What’s the most classist comment you ever heard?

At the 2013 White Privilege Conference, Class Action circulated a survey that included the question “What’s the most classist comment you’ve ever heard?” We got some doozies!

One word stood out –Trash”:
White trash (reported by 5 people); Are you redneck or white trash?; That’s so white trash; You’re trash; Poor white trash.  (Can we all agree that no human being is “trash”?)

Other single words or phrases: That was so ghetto!; Bougie; “They”; Low life; “Those people”; No class; Low class; Classy; Jokes about something being “low class” or referring to working class white people as “trash” or “rednecks.”

Stereotypes targeted at the hearer:

  • All you people know how to do is open your legs and use the system.
  • Can you afford that?
  • Oh, you are different from most blacks.
  • You really do come from the wrong side of the tracks!
  • Assuming because I’m native we get lots of money from casinos, getting “rich off government”
  • You are too far gone to catch up.
  • I was raking leafs in the front of my house that I will own in 27 years. : ) A white man and his wife walk by and he says to me ” job security.”
  • A family we were working with on rehabbing a house told their daughter to work hard so you don’t have to be a secretary when you get out of school. These were good friends who had college degrees, working as teachers.  My partner and I have no 4 year degrees.  He is a skilled carpenter and I am an office worker.
  • That restaurant/clothing store is amazing but so expensive. Have your parents take you there when they come into town. [Said by a college friend who assumed that my parents could afford such things when, in reality, I paid when we went to dinner.]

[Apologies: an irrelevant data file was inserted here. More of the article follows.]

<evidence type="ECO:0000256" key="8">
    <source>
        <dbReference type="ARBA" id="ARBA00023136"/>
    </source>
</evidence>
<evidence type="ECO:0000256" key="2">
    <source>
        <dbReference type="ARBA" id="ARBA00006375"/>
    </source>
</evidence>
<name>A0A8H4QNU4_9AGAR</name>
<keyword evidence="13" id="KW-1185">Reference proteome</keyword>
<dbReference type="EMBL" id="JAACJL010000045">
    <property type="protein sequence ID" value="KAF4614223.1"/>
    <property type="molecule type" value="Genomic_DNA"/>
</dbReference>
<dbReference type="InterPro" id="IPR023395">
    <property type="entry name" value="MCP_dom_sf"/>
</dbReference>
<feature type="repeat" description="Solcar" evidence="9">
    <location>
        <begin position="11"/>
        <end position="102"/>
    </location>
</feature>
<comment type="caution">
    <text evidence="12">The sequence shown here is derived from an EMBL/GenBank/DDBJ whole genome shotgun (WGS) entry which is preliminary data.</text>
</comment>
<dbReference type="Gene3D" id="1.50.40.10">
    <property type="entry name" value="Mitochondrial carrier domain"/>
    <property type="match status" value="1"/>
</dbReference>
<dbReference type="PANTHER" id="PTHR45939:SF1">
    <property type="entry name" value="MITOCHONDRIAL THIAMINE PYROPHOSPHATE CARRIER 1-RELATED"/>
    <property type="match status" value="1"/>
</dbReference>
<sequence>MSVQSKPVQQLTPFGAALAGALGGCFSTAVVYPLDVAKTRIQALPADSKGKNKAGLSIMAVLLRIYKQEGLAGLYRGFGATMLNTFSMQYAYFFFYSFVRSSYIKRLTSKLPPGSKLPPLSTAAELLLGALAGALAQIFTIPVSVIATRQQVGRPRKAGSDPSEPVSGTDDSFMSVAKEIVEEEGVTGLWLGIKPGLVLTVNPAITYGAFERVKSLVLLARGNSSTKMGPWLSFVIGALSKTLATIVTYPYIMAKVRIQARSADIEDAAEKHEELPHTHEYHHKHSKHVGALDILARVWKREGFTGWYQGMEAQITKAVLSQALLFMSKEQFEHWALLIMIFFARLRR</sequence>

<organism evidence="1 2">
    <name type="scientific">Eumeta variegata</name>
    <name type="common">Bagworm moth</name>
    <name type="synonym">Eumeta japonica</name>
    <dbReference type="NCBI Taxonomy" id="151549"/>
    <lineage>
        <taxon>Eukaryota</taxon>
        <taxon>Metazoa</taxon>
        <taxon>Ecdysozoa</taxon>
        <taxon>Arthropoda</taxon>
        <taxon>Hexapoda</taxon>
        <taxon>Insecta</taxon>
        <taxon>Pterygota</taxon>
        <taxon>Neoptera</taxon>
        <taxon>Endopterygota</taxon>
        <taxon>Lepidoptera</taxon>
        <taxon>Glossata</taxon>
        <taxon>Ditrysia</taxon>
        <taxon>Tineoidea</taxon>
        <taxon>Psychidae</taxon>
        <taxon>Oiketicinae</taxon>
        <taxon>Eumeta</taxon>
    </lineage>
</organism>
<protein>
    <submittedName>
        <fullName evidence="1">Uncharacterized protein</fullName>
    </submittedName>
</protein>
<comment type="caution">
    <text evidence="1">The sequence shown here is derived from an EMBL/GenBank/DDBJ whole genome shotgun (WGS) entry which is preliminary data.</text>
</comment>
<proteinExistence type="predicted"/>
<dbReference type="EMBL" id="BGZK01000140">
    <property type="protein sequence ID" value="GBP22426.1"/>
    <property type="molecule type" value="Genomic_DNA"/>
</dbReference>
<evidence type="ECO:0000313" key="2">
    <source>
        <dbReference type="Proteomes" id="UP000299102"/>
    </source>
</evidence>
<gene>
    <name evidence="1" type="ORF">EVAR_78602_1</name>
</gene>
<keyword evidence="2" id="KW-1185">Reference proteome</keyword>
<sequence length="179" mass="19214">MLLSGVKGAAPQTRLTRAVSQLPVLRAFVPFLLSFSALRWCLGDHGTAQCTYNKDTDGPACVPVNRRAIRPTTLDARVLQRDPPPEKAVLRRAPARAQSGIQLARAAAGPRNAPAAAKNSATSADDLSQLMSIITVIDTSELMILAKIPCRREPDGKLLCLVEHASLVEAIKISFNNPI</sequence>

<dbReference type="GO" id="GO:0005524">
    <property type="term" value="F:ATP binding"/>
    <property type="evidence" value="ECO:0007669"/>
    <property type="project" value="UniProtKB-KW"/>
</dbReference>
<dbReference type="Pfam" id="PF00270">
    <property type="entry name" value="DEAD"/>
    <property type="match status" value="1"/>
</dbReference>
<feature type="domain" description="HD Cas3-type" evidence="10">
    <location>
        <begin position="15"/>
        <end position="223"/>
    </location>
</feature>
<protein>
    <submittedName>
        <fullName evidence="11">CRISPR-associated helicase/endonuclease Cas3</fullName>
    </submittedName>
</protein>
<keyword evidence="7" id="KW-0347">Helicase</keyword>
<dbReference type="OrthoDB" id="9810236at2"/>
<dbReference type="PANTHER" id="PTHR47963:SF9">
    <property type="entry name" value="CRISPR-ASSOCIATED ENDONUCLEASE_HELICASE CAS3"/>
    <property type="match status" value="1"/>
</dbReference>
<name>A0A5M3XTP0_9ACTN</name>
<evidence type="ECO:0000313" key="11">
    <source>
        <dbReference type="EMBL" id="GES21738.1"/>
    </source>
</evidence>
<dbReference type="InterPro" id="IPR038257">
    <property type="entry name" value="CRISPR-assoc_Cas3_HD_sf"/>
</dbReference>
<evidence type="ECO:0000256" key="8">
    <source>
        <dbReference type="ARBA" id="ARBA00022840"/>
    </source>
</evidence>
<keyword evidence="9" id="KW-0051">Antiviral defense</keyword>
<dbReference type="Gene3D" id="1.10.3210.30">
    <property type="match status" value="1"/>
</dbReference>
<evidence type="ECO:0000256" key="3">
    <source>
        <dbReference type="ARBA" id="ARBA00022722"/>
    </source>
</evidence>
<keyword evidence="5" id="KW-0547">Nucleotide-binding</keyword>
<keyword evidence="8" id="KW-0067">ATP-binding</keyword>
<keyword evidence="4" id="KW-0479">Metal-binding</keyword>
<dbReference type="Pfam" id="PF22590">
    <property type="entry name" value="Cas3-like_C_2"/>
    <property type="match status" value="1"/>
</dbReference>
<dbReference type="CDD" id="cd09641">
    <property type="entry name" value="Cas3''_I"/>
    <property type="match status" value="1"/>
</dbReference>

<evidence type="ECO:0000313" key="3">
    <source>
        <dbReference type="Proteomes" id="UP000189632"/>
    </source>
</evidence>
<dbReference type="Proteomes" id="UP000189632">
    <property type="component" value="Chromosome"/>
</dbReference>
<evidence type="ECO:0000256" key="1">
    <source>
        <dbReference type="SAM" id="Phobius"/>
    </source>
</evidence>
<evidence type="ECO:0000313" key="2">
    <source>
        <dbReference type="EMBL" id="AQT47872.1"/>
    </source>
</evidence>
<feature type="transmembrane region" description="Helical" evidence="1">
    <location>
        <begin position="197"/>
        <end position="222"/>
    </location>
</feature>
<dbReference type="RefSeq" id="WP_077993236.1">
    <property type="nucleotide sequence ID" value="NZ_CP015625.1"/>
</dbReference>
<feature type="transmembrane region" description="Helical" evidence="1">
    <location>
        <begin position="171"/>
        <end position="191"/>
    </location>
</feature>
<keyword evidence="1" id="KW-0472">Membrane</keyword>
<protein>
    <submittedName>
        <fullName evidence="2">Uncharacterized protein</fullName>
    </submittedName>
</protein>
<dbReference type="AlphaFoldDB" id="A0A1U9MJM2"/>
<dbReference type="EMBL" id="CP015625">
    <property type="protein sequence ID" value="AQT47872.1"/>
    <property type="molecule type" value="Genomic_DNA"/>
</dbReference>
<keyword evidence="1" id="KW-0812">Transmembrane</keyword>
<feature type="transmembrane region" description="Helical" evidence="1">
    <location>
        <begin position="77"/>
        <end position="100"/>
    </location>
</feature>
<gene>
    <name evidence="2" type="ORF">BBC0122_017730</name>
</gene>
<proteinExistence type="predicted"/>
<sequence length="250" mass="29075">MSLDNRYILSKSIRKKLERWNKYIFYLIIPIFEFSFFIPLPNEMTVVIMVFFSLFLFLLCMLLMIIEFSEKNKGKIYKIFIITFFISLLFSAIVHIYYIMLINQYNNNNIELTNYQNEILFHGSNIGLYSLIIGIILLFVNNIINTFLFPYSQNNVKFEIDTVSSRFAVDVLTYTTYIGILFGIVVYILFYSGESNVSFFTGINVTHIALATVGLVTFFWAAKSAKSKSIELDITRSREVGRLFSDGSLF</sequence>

Stereotypes about working-class and poor people not in the conversation:

  • Women who ‘really’ care about their children stay at home with them and don’t work.
  • I don’t want you playing basketball at the community center because of the low-income kids who play there.
  • When shopping with my dad as a teenager, if he changed his mind on an item he’d put it down anywhere in the store and joke that he was giving the employees a reason to earn their keep — like they had no other duties than to clean up after shoppers thoughtful enough to leave them messes.
  • I judge applicants (to live in a share house) by their job, and their spelling and grammar, I don’t want to live with a hair dresser – no offense but I need to choose somehow.
  • It’s easier to love a rich man than a poor man.
  • “Creekers” – people in West Virginia who love in the hollers or the more underdeveloped neighborhoods near streams. Very common in my high school.

Misinformation about how US society works:

  • People are poor because they choose to be.
  • All those ignorant rednecks are why we can’t pass progressive reforms in this country.
  • The US is a classless society.

How can we respond when we hear a classist comment?
• For stories of how people have responded, see the Classism in Everyday Life section of the Classism Exposed blog.

Class Action offers workshops on responding to verbal classism and other oppressive comments and promoting respectful communication. If you’d like to book at workshop at your organization, please email us at info@classism.org.

Fri workshop Betsy gesturing

Betsy’s workshop on reducing organizational classism at the White Privilege Conference